Insurance is Great, but Do You Have an Estate Plan?

For many people, insurance policies are a must-have. Aside from the obligatory car insurance, some people choose to carry a handful of other policies ranging from health insurance to life insurance, and various forms of liability protection. While these policies can be quite useful in your daily life, they won’t protect your assets after you die, but an estate plan will do just that.

If you see the value in protecting your assets, and you don’t already have an estate plan, here are some of the best reasons to get one as soon as possible.

  1. An estate plan isn’t just for preserving wealth

Did you opt not to create an estate plan because you don’t have enough wealth worth preserving for your family? While the most common motivation is wealth preservation, that’s not the only reason to create a plan, nor is it the most important.

If you get injured or fall ill and become incapacitated, estate planning will ensure that you receive the proper care according to your wishes. For example, if you have a medical emergency and can’t speak for yourself, you’ll need a legal document to direct your care if you have specific needs and wishes. This is why everyone, regardless of their age, will benefit from having an estate plan.

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  1. A will isn’t enough

You can’t rely on a will alone to have your assets distributed to your loved ones the way you would like. In fact, just having a will – especially if you create it on your own – might put your assets in jeopardy.

For example, if your long-term care bills pile up, a will won’t protect your assets from being used to pay them off. You can leave everything to various people, but if your creditors decide to seize your assets, they’ll take priority.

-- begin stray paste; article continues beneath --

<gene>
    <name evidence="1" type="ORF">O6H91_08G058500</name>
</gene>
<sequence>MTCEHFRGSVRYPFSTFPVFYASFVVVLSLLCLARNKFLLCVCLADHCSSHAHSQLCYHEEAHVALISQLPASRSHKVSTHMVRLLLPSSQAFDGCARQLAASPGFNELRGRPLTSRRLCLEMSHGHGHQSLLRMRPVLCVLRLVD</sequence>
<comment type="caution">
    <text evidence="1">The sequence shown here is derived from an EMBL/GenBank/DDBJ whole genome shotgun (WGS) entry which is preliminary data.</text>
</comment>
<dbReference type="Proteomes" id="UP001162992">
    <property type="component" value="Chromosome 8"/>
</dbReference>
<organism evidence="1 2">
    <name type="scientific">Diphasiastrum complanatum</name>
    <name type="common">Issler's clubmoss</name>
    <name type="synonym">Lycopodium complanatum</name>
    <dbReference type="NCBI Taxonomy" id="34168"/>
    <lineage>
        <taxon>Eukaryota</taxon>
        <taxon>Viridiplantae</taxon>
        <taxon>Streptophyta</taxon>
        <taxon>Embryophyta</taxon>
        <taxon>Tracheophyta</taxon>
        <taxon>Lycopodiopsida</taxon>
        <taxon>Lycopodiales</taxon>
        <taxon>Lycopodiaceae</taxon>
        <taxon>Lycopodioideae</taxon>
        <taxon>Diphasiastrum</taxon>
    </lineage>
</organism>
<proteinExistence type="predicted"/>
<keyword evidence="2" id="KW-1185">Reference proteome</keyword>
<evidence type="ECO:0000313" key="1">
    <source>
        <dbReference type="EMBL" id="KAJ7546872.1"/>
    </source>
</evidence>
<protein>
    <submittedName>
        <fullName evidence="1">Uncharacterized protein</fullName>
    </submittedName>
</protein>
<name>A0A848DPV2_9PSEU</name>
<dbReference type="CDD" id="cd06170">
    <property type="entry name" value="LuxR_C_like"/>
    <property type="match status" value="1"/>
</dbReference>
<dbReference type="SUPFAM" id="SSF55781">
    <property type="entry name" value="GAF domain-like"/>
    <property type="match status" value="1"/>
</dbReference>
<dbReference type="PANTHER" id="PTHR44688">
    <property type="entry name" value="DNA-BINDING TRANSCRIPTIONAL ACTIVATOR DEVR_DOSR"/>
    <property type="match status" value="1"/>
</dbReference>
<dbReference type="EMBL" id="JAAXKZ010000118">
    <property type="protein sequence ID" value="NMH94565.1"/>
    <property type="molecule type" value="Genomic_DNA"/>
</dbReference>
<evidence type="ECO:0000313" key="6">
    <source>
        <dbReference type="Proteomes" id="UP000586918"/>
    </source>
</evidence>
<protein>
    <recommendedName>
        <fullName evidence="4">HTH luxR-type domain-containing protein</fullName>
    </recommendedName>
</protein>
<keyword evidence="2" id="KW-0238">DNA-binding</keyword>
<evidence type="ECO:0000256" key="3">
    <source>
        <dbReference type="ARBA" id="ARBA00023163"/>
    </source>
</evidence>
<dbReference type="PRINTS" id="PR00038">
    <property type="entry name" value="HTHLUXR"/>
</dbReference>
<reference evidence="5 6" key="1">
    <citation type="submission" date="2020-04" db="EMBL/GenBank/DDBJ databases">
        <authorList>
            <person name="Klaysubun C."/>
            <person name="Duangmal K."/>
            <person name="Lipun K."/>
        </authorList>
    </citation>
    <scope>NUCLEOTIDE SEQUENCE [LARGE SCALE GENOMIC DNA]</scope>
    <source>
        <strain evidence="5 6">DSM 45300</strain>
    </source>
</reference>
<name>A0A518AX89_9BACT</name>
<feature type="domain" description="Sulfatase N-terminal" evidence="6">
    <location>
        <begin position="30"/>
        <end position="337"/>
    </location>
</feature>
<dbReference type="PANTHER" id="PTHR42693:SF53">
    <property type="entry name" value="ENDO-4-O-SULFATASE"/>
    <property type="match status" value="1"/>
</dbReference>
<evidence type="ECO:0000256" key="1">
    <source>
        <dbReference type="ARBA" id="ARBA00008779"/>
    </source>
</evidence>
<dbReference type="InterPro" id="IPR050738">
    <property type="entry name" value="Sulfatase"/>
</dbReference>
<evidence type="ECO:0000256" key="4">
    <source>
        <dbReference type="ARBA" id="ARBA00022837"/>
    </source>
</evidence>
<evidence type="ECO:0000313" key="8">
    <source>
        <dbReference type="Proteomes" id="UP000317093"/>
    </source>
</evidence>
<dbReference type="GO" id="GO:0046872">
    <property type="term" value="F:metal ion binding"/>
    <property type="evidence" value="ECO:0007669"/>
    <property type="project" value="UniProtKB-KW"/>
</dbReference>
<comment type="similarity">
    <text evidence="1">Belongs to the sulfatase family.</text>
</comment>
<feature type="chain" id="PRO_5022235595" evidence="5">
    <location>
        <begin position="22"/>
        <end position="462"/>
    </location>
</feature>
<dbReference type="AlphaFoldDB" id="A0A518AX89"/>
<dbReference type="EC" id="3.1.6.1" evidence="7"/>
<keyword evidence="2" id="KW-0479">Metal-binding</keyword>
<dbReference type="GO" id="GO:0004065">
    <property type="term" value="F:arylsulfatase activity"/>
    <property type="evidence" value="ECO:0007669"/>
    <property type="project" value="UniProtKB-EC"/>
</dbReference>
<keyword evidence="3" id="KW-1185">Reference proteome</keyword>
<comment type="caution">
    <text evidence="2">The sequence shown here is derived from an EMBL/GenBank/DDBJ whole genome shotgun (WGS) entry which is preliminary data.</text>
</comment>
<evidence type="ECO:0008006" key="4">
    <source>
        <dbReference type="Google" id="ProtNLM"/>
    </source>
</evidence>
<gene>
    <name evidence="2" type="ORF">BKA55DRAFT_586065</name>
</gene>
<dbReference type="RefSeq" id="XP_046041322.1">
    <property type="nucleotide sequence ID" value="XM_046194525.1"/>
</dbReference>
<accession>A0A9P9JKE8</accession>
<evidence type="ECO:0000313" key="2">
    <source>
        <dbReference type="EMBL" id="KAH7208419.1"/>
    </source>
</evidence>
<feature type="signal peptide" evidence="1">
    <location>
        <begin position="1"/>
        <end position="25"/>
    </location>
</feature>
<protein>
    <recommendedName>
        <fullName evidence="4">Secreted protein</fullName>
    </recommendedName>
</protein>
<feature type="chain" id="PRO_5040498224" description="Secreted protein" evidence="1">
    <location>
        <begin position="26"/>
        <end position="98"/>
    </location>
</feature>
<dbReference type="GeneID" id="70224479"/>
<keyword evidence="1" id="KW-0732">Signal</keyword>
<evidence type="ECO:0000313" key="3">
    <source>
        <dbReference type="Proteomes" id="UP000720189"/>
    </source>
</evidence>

A will also won’t reduce or eliminate your beneficiaries’ need to pay estate taxes. If you’re trying to make sure your heirs get specific assets, like a house, they might not be able to afford the taxes and might need to sell the property to cover what they owe.

With a strategic estate plan, you can help your beneficiaries keep their inheritance and facilitate a faster transfer than going through probate. It’s also harder to contest an estate plan compared to a will.

If you plan on leaving assets or money to someone with special needs who also receives money from the government, you need an estate plan to do it correctly. The same is true for leaving money to heirs under 18 because the court will probably need to appoint a guardian to oversee the distribution of funds, which will just complicate the situation for everyone.

A will is an important part of an estate plan, but it’s not enough by itself.

  1. An estate plan can include a trust

There are many components to an estate plan, and trusts are key. Without a trust, your assets will likely go through probate and it might be many months before your heirs get what you’ve left them. There’s no guarantee the court will approve your will as-is and distribute your assets exactly as you wish.

Holding your assets in a trust will bypass probate, making it easier and faster for your heirs to receive their inheritance. A trust will also protect your assets from creditors. Wills are public documents and your creditors can intervene to ask the court for their cut. On the other hand, trusts are private documents that aren’t accessible like wills.

If you have family members likely to argue over your will, putting your assets into a trust will prevent them from contesting your will in a court battle. Your wishes will be carried out according to the trust, and it won’t matter who disagrees.

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  1. An estate plan includes a Power of Attorney (POA)

In addition to documents detailing how you want your assets to be distributed after you die, it’s critical to have a designated Power of Attorney. Your POA will have the legal right to act on your behalf when you are unable. Without a POA, important decisions could be left up to a court, and they might not make decisions in line with your wishes.

POAs can make decisions regarding financial and real estate transactions, and any other legal decisions in your name.

Protect your heirs’ inheritance with an estate plan

Now is the perfect time to connect with an attorney and get an estate plan written up. No matter your age, and regardless of how much wealth you have, it’s a move that will protect your heirs and your assets from the complexity of legal battles after you pass away.